introduction |  nadyalec


In Arabic
 

This introduction has been hard to write. It is a difficult moment to write positively about being queer and Arab. As I write these words in Berkeley, California, my country the United States is occupying Iraq. Israel is continuing to take advantage of US hostility to Arabs to justify further murder. Meanwhile, there's a story I recently heard over email that I can't get out of my head; here in the US an Arab American immigrant recently fainted in a courtroom when the judge hearing her traffic violation asked if she is a terrorist. He has since said that he was joking.

Right now I am thinking about my father, with his brown skin and Arabic accent. About how he would have laughed off that judge, pretending that it was indeed a joke -- about how he laughed off the racism directed about him; and died at age 59. I wish that he was alive so that I could ask him to help me cope with all that's happening in the world. And I thank God that he is not alive to see his adopted country eat its own immigrant children.

It is a difficult time to be positive about being queer and Arab.

And yet -- and yet, I just reread all of the introductions to the issues of this magazine, and I am filled with a fierce pride in us. We are so fucking beautiful. There are so many forces working against us seeing our own beauty‹so many voices saying that we don't exist, that we're ugly, that we're perversions of nature. In the midst of all these hateful voices, Bint el Nas has offered an invitation and a challenge to say something different. And we have risen to that challenge, we have answered that invitation, we have responded to the founders' call for subversive optimism.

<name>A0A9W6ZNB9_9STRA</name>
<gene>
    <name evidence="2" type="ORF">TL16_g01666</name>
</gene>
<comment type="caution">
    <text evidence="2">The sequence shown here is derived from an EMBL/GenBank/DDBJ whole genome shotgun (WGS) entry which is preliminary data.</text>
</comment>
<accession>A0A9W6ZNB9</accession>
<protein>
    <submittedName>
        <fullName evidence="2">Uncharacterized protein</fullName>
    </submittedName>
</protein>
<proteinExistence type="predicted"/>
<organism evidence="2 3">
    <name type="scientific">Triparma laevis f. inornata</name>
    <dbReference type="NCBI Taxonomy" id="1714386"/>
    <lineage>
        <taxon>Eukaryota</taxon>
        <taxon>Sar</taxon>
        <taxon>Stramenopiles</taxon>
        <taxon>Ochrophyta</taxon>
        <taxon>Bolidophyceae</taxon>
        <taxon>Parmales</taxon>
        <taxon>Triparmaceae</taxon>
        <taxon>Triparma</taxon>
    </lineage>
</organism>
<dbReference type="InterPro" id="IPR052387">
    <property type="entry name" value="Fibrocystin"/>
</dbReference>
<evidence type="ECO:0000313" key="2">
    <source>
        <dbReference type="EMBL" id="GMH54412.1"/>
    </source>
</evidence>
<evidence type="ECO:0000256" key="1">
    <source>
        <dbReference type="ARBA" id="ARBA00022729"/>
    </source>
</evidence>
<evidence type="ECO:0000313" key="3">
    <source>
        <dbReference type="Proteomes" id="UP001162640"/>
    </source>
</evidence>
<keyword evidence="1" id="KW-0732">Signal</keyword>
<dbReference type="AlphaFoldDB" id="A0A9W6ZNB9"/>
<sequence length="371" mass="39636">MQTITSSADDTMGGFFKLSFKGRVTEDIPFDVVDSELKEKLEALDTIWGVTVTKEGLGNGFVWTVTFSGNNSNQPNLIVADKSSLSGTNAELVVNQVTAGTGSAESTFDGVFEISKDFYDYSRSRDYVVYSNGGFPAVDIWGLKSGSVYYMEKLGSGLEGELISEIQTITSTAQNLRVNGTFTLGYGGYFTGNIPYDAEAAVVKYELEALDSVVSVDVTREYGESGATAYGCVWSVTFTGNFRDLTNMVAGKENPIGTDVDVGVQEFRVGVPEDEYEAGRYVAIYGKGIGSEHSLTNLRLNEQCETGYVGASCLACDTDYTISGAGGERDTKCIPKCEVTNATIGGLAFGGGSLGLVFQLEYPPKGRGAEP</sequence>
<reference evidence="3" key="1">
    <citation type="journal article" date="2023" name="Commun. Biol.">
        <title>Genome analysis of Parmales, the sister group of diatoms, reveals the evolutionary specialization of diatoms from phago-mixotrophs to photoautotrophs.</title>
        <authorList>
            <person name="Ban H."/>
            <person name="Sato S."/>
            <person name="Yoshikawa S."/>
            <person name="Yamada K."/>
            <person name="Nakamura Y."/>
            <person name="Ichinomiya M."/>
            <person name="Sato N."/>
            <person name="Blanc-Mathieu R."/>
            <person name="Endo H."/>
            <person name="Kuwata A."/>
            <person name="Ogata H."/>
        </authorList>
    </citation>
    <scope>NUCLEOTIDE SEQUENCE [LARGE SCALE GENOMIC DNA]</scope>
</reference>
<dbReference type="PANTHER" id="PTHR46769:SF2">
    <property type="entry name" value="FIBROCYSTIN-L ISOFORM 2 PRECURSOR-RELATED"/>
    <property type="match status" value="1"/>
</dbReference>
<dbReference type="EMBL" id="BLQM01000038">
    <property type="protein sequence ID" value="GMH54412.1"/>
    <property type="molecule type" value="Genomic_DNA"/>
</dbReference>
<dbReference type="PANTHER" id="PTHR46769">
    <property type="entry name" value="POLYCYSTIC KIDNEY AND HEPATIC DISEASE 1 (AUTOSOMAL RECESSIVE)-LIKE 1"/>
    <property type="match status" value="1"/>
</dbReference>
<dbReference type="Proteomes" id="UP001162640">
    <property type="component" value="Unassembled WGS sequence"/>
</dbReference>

I want to talk for a moment about subversive optimism. It's another phrase that I can't get out of my head; it's the phrase that I have kept thinking about as I struggled with this introduction. I don't know exactly what the Bint el Nas founders had in mind when they coined that phrase, but I know what it has since come to mean to me. Subversive optimism is refusing to be ground down by the people who hate us and want us to hate ourselves. Subversive optimism is wry and snarky mockery towards those who claim their hositity to us is humor.

Subversive optimism is refusing to simply react to the violence and hostility thrown at us. In the midst of a rain of shit, subversive optimism is putting up a pink and purple polka dotted umbrella and saying, here. Right here, right now, I am going to build something beautiful.

Well, we have. We have talked about dreams, community, sex, God, fashion, change, home, and bridges. Now we are translating our words into Arabic, to reach those who haven't had access to our beauty in English. I am so glad to have had the opportunity to go back and reread the introductions to all the issues of this magazine, to revel once more in our utter gorgeousness.


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